Dry etching operations may also be carried out in order to remove material, such as plasma etching, or by sputtering. This chemical method has the main advantage of being quite rapid for thin layers to be removed and of avoiding the use of chemical-mechanical polishing finishing operations usually employed after cutting the wafer. The chemical etching operation may, however, be advantageously preceded, such as in an embodiment in which a thicker layer is to be removed, by mechanical or chemical-mechanical abrasion by lapping and/or chemical-mechanical polishing CMP of the remaining part of the matching layer 2.
These techniques are proposed by way of an example in the present document, the invention covering all types of techniques suitable for removing material from a wafer 10 in accordance with the process according to the invention. In another embodiments, these techniques are not required.
A further material removal step, shown in
However, in certain particular cases, gentle polishing is carried out in order to remove any slight surface roughness. A relaxed SiGe-on-substrate semiconductor wafer structure 20 is obtained. A relaxed SiGe-on-insulator structure (i.e., an SGOI structure) can alternatively be obtained by adding a electrical insulator layer 8 between the relaxed layer 4 and the receiving substrate 5, as shown in
In one particular application of this structure 20, an epitaxy may be carried out on the relaxed SiGe layer after removal of the strained layer 3, such as epitaxy of another layer 9, which may be a device layer and may be a SiGe layer or a strained Si layer, as shown in
Having completed the building of the desired semiconductor wafer, a finishing step may optionally be carried out, such as finishing treatments like a heat treatment, to further strengthen the bonding interface with the receiving substrate 5. Where a heat treatment, such as an annealing step is carried out. During annealing, defects, such as pinholes, can appear in the crystalline structure of the wafer. The annealing can be conducted prior to the removal of the strained layer 3 from the relaxed layer 4 so that the strained layer protects the relaxed layer 4.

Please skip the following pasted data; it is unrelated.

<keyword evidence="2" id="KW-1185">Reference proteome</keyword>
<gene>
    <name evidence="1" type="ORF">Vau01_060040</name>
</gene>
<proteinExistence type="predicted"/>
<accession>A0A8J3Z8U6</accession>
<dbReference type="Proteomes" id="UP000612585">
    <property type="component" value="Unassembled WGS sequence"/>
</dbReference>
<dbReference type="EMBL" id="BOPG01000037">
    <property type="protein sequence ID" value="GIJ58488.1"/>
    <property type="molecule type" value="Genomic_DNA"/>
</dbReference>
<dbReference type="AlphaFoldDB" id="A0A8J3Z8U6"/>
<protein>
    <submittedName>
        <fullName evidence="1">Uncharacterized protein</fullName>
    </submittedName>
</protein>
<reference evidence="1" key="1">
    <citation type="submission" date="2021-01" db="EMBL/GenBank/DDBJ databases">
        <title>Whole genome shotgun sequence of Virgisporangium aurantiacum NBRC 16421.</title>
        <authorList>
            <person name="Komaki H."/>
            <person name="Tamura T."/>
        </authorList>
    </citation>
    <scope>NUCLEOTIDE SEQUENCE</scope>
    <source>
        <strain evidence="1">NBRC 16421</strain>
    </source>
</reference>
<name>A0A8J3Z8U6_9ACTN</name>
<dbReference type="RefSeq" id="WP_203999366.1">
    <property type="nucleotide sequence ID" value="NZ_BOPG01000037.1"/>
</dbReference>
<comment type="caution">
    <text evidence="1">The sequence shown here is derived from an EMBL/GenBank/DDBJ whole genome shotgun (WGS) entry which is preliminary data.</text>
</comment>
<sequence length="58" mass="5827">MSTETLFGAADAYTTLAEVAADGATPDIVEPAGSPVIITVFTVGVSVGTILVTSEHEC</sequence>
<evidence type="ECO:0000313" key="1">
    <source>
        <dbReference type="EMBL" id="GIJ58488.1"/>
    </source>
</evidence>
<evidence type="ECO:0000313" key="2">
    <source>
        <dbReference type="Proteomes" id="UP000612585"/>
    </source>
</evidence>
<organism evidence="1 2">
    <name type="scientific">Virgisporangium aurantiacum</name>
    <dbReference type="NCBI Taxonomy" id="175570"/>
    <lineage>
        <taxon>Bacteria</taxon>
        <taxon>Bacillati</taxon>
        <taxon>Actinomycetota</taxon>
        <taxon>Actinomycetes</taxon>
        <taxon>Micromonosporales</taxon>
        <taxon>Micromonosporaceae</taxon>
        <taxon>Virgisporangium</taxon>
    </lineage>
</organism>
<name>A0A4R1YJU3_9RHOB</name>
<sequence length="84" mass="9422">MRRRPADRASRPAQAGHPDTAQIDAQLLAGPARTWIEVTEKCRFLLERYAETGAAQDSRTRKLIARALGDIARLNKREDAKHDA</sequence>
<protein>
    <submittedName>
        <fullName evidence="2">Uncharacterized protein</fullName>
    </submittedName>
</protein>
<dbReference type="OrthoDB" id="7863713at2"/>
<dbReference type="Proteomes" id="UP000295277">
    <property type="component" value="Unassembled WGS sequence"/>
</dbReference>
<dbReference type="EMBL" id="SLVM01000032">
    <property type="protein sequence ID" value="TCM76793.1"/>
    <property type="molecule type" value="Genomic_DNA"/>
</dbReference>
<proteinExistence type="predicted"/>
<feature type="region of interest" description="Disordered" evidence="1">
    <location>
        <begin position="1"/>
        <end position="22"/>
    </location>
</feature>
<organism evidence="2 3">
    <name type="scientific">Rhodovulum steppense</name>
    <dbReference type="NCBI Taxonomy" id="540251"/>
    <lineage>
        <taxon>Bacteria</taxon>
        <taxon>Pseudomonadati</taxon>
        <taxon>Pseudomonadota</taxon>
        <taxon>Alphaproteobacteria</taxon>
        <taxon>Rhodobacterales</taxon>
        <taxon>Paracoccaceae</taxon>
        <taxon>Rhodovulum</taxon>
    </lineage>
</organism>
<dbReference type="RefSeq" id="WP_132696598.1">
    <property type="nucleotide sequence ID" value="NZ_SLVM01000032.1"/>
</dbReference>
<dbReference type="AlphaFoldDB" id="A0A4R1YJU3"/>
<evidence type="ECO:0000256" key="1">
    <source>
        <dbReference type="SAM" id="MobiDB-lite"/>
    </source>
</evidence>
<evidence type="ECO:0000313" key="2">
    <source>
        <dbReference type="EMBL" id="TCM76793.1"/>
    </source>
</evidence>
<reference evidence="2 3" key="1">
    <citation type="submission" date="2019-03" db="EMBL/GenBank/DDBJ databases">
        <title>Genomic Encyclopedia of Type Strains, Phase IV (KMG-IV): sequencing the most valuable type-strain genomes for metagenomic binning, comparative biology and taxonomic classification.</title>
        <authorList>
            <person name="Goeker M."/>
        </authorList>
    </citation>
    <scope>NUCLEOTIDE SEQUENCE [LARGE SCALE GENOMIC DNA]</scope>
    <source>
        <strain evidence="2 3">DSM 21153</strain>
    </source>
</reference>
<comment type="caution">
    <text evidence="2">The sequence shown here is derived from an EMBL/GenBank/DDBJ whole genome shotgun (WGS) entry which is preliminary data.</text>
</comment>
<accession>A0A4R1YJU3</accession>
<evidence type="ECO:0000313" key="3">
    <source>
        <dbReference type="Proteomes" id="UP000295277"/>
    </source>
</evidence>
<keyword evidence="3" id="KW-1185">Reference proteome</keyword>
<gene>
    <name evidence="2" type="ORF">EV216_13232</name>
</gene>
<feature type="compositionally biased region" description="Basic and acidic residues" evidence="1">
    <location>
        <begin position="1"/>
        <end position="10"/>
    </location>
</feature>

Optionally, after the splitting, the remaining portion of the matching layer 2 is removed from the strained layer, and the strained layer can be grown further, such as epitaxially, and can be oxidized. The oxidation can reduce or substantially prevent diffusion of germanium from the relaxed layer 4. As explained in WO99/52145, the presence of SiO2 can help protect against these defects during annealing. The further growth of the strained layer is preferably conducted to thicken this layer to repair damage thereto caused by the removal, such as by etching, of the remaining portion of the matching layer. The regrowing may be carried out to thicken the strained layer back to its original thickness, and in any embodiment the regrowing is conducted preferably to maintain the thickness of the strained layer at less that its critical thickness, beyond which the strain in the layer is relaxed and defects can appear in the crystalline structure.
In one embodiment, the thickened strained layer can be used as an active layer to take advantage of the increased electron mobility, instead of removing the strained layer.